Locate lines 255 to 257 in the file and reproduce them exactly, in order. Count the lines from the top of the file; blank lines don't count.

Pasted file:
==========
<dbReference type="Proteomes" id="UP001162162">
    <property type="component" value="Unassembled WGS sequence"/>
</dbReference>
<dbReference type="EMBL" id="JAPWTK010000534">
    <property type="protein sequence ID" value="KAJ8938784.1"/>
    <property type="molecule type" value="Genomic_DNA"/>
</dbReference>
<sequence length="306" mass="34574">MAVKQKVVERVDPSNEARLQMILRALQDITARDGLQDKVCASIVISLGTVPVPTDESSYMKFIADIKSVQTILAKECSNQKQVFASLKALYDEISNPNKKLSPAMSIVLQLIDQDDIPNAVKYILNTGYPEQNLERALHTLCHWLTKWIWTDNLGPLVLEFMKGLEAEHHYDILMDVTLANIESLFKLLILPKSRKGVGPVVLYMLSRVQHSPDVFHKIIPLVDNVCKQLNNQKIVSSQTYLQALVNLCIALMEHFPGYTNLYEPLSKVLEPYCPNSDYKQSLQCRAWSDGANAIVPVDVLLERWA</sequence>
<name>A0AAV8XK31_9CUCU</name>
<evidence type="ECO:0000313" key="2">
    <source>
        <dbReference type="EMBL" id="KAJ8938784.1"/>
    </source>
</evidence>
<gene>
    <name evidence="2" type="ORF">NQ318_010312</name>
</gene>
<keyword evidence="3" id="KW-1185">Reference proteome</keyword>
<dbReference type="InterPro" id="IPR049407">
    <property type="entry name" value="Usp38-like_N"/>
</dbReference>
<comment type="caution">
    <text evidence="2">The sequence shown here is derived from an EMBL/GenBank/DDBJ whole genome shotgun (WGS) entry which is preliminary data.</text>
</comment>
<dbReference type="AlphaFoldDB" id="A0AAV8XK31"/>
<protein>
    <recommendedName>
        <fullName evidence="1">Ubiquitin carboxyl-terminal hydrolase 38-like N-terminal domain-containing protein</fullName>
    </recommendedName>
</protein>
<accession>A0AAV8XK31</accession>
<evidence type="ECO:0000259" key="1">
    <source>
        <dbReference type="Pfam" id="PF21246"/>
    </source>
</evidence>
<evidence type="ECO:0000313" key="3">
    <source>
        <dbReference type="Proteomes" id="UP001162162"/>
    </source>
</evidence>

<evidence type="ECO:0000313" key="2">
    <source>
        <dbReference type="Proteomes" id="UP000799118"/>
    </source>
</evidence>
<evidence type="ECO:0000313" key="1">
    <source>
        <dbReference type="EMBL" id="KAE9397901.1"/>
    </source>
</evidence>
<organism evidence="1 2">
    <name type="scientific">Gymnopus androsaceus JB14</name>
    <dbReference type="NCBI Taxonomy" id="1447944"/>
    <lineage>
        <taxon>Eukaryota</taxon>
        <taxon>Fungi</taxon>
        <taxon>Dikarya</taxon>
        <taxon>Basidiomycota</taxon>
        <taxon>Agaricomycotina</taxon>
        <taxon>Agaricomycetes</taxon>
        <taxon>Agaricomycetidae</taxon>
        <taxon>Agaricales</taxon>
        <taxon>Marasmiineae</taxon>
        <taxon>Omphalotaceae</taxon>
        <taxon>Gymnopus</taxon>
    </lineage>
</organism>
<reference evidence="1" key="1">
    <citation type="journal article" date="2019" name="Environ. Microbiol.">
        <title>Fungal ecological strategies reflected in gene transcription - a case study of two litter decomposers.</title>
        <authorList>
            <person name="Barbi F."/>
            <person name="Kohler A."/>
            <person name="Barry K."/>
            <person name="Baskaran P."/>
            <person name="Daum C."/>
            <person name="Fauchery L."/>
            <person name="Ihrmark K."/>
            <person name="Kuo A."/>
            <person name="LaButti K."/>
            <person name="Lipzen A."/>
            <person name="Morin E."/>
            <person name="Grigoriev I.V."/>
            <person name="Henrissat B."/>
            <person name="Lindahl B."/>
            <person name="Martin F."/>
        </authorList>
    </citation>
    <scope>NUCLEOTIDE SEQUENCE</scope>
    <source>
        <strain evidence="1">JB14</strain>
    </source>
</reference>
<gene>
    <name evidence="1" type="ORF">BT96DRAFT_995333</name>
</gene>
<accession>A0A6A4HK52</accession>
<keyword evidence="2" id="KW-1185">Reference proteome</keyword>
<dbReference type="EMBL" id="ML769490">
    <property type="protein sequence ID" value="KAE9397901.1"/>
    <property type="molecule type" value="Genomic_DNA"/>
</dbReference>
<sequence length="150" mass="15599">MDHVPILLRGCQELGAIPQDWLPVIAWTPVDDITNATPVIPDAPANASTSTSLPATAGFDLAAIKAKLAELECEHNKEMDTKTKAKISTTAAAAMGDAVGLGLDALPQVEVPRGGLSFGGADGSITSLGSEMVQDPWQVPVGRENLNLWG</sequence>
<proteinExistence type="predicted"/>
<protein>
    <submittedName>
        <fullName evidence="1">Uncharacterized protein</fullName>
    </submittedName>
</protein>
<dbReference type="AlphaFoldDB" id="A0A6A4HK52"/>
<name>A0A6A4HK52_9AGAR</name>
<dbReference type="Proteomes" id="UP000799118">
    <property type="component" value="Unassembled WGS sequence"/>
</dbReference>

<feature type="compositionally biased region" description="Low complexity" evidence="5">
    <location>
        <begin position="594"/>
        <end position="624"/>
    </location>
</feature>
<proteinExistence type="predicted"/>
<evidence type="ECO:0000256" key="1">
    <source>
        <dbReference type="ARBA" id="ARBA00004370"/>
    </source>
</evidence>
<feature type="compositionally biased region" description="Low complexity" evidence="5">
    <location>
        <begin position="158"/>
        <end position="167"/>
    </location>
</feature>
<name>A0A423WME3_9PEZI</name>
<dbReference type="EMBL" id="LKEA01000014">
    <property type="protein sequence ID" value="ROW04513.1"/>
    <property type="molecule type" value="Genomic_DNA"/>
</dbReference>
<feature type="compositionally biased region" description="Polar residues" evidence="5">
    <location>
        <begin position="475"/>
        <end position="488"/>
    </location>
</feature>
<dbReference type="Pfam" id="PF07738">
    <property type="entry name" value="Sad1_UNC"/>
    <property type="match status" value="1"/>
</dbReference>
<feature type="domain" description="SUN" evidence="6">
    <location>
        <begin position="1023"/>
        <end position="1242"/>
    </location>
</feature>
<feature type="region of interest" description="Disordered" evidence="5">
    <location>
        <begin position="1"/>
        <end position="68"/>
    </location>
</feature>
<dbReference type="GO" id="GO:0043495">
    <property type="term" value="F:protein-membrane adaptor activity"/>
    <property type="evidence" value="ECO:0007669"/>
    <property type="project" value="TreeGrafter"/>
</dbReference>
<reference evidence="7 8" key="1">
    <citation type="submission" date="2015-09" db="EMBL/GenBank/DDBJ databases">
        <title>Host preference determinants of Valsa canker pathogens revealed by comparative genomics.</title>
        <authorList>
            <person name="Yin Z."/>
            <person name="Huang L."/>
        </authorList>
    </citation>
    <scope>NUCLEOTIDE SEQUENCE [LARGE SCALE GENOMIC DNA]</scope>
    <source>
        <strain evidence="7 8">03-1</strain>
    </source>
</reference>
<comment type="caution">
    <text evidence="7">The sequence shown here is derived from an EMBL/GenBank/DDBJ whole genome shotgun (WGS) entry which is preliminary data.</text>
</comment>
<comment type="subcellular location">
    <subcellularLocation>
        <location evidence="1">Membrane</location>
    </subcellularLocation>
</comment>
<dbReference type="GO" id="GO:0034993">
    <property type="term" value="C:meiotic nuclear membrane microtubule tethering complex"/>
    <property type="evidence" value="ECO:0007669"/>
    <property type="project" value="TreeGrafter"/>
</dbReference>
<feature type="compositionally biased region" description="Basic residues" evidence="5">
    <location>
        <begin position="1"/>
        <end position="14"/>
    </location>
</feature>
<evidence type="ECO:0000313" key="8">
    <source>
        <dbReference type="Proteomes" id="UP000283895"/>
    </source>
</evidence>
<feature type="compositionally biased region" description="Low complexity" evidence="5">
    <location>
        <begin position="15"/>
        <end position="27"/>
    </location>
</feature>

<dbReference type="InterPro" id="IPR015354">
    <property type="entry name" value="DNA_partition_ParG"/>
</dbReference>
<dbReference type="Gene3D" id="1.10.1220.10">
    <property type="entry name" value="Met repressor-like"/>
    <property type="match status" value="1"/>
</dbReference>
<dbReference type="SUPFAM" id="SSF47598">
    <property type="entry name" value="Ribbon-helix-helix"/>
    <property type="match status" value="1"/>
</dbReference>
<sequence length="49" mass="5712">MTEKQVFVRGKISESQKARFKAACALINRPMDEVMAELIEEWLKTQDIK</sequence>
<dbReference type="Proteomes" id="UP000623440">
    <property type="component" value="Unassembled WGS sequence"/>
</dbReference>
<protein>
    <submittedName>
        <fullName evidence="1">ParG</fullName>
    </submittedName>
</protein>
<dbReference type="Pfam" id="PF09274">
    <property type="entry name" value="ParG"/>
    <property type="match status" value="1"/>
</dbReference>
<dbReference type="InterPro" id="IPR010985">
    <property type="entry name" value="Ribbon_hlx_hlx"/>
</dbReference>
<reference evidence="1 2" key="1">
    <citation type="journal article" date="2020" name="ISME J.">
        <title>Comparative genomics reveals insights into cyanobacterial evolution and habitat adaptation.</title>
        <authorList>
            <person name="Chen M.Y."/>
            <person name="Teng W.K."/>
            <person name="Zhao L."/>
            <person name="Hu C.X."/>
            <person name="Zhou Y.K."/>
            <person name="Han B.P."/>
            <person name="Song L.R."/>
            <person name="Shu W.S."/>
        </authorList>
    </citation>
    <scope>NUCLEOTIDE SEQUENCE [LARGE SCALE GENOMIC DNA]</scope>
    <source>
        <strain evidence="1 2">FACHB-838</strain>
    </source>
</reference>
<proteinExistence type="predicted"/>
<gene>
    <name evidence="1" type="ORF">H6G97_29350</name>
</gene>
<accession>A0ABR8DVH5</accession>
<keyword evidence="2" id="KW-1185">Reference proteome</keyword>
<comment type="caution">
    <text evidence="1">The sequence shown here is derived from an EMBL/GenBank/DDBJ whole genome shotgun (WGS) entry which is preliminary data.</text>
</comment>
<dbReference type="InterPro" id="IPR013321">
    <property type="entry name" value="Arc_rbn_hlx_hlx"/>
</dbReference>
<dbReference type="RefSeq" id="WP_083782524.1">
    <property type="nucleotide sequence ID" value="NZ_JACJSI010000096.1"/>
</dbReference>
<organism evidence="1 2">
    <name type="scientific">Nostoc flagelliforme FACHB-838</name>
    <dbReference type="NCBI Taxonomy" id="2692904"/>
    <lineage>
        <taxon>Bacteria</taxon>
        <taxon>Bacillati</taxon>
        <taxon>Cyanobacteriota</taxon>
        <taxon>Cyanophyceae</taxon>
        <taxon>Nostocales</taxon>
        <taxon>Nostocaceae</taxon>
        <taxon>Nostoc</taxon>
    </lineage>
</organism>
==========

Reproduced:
<proteinExistence type="predicted"/>
<gene>
    <name evidence="1" type="ORF">H6G97_29350</name>